Regenerants and reparants

The normal life of the body is accompanied by a continuous process of replacing dying cells and tissues, called physiological regeneration. Different tissues differ in their ability to restore (regenerate), which is the higher, the greater the role physiological regeneration plays in the structure and functioning of the tissue. The cells of blood, mucous membranes of the gastrointestinal tract, integumentary epithelium of the skin, etc. are rapidly renewed and therefore the tissues that they form are characterized by a high potential for regeneration. On the contrary, in neurons and muscle cells, the regeneration potential is minimal (approaching zero). Under the influence of age, concomitant diseases, toxic and environmental factors, radiation, the process of physiological regeneration can be inhibited. Some drugs have a similar effect, incl. immunosuppressants, antineoplastic drugs, corticosteroids, some antibiotics and NSAIDs, etc. Inhibition of the physiological regeneration process is accompanied by the development of metabolic disorders, the occurrence of leuko- and thrombocytopenia, anemia, damage to the mucous membranes, incl. Gastrointestinal tract, etc. Medicines that can increase the rate and intensity of physiological regeneration are called regeneration stimulants or regenerants.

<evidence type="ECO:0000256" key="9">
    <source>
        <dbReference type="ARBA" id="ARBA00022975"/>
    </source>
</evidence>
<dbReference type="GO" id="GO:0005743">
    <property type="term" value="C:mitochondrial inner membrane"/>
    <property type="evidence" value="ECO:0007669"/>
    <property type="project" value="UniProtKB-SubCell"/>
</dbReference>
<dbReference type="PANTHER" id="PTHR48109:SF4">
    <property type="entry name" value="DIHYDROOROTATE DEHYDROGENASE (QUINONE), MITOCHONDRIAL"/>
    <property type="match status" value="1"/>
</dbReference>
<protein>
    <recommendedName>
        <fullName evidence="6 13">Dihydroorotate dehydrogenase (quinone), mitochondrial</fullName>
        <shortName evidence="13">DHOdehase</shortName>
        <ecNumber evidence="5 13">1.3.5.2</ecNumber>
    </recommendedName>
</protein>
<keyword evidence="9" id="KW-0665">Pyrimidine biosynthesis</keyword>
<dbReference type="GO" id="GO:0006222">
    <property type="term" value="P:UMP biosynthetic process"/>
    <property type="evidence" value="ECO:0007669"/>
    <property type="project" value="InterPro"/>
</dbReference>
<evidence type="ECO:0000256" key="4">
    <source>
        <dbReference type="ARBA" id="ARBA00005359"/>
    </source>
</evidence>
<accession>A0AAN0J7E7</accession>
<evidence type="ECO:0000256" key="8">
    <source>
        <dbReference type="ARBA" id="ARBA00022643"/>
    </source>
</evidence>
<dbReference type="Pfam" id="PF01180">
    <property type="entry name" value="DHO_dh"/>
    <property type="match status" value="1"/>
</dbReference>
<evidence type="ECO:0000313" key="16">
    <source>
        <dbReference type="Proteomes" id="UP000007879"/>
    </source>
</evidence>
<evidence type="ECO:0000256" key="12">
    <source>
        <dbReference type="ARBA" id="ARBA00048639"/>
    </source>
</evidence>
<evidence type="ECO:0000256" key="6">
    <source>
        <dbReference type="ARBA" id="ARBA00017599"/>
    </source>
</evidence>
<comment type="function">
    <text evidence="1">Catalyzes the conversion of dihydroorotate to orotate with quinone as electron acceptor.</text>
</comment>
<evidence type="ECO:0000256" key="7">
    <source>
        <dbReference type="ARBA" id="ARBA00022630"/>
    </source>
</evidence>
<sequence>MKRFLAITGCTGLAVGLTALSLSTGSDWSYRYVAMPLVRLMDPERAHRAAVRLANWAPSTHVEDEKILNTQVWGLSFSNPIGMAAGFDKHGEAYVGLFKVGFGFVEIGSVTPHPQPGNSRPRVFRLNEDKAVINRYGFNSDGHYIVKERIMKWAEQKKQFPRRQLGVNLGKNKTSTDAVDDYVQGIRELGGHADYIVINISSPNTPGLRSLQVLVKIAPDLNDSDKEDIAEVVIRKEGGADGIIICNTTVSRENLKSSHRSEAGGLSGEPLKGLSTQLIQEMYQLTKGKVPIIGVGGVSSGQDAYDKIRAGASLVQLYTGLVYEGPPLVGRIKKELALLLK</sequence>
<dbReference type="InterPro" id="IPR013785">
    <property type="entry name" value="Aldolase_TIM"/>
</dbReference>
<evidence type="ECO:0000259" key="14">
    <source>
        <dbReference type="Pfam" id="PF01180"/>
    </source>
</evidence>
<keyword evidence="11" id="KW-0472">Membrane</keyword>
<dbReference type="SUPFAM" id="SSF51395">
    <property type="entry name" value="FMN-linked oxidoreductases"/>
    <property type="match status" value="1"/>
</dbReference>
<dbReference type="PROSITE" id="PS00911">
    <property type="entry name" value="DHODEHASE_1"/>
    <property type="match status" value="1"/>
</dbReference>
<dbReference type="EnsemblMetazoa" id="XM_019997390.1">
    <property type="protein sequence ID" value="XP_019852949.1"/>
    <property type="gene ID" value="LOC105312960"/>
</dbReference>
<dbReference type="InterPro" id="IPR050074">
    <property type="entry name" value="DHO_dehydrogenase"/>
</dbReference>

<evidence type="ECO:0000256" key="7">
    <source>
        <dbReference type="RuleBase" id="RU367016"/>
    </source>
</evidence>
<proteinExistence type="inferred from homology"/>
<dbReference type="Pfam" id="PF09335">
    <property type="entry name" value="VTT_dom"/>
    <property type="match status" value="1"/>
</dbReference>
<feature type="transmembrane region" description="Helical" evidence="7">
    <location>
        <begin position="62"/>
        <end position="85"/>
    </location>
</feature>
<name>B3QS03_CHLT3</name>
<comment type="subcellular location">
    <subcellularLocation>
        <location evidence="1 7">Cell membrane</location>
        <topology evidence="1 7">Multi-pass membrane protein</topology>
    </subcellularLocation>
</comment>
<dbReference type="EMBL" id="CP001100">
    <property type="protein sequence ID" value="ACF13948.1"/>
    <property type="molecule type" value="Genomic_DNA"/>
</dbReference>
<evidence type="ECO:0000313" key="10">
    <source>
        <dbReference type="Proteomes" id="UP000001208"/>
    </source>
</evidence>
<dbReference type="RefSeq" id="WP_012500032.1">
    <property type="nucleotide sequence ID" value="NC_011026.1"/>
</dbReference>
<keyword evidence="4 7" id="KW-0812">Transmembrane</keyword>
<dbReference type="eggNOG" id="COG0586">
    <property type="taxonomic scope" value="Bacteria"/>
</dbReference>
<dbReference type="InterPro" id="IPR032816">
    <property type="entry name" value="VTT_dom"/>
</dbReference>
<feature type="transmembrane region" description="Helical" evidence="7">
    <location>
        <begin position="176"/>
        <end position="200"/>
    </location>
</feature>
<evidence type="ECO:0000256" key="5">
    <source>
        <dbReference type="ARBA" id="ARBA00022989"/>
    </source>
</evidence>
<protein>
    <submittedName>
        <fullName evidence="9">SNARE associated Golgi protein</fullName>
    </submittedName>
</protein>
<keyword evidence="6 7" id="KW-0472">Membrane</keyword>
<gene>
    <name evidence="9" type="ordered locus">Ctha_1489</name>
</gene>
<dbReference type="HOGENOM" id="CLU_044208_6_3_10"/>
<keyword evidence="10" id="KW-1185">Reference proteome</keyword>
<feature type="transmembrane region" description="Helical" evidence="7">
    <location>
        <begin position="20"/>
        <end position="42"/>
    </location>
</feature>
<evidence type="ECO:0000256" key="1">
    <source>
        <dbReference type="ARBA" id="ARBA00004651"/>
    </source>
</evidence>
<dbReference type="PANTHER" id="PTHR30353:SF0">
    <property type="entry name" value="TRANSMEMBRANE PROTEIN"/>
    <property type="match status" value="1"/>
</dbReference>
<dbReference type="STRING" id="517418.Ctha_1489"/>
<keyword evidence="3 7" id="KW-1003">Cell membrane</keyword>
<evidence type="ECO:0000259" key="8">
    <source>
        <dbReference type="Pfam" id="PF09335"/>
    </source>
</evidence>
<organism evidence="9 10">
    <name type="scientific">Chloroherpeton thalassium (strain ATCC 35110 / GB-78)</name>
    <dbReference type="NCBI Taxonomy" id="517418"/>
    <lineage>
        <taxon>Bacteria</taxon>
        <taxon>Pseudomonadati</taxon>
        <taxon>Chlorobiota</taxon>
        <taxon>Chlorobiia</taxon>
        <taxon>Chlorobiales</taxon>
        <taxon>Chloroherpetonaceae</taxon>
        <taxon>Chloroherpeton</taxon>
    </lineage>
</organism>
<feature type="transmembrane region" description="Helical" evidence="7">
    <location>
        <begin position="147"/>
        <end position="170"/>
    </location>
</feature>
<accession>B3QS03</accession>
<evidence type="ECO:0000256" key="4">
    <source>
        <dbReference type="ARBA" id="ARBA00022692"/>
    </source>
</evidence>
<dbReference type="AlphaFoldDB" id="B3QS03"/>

The restoration of tissue and organ sites that have died as a result of trauma, damage or dystrophy (intoxication, hypoxia, infection, etc.) is a process of reparative regeneration. Accordingly, drugs that have the ability to stimulate regeneration (reparative regeneration) are reparants. As a result of repair, the foci of necrosis are replaced by specific and / or connective tissue (has the highest potential for regeneration) tissue.